An Interview With Dee Brown, Springfield Head Coach
The Springfield Armor announced the hiring of Dee Brown as the first coach in franchise history. Brown, a 12-year NBA veteran who started his career with the Boston Celtics, earned NBA All-Rookie team honors and won the 1991 NBA slam dunk title. More recently, Brown served as the head coach of the WNBAís Orlando Miracle, followed by positions at ESPN and as the community ambassador for the Orlando Magic. He took some time to talk to NBA.com prior to the Armorís announcement about his new role in Springfield.
Q: What made you want to get into coaching? What about the NBA Development League appealed to you?
Brown: I was a head coach in the WNBA for a couple of years, and Iíve always had a passion for coaching, but more a passion for developing talent and evaluating talent. Being back in Massachusetts is also great. Itís where I started my career as a pro basketball player, and to be able to come back here and help these guys start their basketball careers on the way to the NBA is great. Itís a brand new franchise thatís looking for a basketball person thatís touched a lot of avenues. Iíve been in the front office, I was a player for 12 years, and I was a coach in the past, so Iíve had the whole spectrum of what these players are going to hear from executives and GMs. The NBA D-League is right up what I like to doódevelop players on and off the court and give them an opportunity to hear from a person whoís been there and done what they are going to see and experience.
Q: What will you draw upon from your previous coaching experience?
Brown: This is a unique situation, because youíre working with three affiliates. Youíve got to have a discussion with those three teams and see the types of things they work on. You canít put everybodyís entire system in what you want to do, but youíre going to talk to the head coaches and executives about things they want to focus on. A lot of what Iím using in my coaching is from what Iíve experienced as a player. So my job as a coach here is to make sure that every time they step on the court, they have a good opportunity to showcase what they do.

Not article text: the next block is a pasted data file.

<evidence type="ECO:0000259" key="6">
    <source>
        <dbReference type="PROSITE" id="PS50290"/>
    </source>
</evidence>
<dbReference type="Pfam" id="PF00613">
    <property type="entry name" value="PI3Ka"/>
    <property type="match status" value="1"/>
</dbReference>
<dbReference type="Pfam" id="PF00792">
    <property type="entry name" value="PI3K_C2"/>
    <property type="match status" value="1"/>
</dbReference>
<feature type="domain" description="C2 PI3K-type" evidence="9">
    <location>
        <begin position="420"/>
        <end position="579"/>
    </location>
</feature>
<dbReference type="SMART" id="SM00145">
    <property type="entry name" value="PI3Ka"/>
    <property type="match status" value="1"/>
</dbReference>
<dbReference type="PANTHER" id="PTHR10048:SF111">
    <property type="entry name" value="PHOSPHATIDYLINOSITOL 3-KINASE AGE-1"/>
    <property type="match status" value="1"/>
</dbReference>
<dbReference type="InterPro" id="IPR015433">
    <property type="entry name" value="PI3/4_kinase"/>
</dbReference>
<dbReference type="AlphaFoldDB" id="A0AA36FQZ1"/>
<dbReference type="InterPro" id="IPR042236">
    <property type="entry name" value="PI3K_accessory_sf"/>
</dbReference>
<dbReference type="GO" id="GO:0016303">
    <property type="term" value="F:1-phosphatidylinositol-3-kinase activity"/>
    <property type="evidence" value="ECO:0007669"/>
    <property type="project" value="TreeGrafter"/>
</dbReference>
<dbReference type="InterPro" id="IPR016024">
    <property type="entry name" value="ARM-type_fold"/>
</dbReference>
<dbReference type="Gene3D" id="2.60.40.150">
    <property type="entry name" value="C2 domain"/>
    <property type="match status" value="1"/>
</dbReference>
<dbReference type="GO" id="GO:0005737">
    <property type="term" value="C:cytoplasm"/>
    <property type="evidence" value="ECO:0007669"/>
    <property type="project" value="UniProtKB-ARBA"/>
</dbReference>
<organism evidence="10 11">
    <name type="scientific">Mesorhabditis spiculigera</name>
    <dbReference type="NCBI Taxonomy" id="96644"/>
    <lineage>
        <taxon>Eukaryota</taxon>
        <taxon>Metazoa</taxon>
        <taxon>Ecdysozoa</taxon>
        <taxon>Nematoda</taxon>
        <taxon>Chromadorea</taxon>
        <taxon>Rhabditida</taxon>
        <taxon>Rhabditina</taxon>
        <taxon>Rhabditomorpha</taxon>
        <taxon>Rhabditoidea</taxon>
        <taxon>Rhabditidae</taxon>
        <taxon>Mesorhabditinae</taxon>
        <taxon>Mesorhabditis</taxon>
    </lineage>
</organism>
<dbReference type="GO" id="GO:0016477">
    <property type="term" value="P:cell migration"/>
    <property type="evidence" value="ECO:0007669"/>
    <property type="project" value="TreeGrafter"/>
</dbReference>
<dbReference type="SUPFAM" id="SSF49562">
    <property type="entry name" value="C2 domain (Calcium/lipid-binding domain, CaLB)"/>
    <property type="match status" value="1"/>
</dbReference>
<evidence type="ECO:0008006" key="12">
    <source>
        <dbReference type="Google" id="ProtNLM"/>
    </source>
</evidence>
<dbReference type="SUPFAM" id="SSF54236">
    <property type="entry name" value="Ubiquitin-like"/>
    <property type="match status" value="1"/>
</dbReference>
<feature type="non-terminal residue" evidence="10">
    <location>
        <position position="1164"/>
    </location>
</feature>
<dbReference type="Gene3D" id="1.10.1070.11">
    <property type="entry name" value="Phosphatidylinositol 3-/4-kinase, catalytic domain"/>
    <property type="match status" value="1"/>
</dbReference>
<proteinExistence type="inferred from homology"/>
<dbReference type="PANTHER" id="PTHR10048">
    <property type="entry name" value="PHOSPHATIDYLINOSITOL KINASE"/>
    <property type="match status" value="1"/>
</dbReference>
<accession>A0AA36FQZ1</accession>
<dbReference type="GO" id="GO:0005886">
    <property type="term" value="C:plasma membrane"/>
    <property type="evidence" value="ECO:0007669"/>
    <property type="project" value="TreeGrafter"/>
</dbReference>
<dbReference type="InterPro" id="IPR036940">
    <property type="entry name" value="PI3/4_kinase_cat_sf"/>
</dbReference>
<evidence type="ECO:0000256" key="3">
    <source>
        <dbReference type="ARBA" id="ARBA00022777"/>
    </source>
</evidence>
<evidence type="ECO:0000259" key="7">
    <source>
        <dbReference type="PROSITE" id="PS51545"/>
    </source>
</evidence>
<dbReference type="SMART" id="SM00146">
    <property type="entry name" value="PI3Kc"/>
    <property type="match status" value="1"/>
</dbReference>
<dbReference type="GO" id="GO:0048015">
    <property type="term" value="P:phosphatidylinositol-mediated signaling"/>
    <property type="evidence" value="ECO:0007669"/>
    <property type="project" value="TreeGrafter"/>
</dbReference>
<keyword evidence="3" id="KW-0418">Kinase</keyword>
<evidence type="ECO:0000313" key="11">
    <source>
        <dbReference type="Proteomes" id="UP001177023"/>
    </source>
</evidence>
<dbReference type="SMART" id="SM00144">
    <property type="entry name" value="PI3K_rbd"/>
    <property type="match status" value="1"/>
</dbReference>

Q: How will your experiences as a player help you relate to the players you will be coaching?
Brown: My experience is pretty similar. Coming out of high school, I wasnít a McDonaldís All-American, I didnít go to a large college--I went to Jacksonville University--and I was afraid I wasnít even going to be drafted coming out of college. I played in a lot of the showcase events in the summertime, and all the scouts were watching me play the top players that were coming out that year. I had to be prepared and ready for the opportunity when it came, and I worked my way up to be a first-round pick. You donít need 30 teams to look, you only need one, but you never know which one that is. All of these guys in the NBA D-League are talents, thereís no question, but sometimes itís about being in the right place at the right time.
Q: What does it mean to you to be the first coach in franchise history?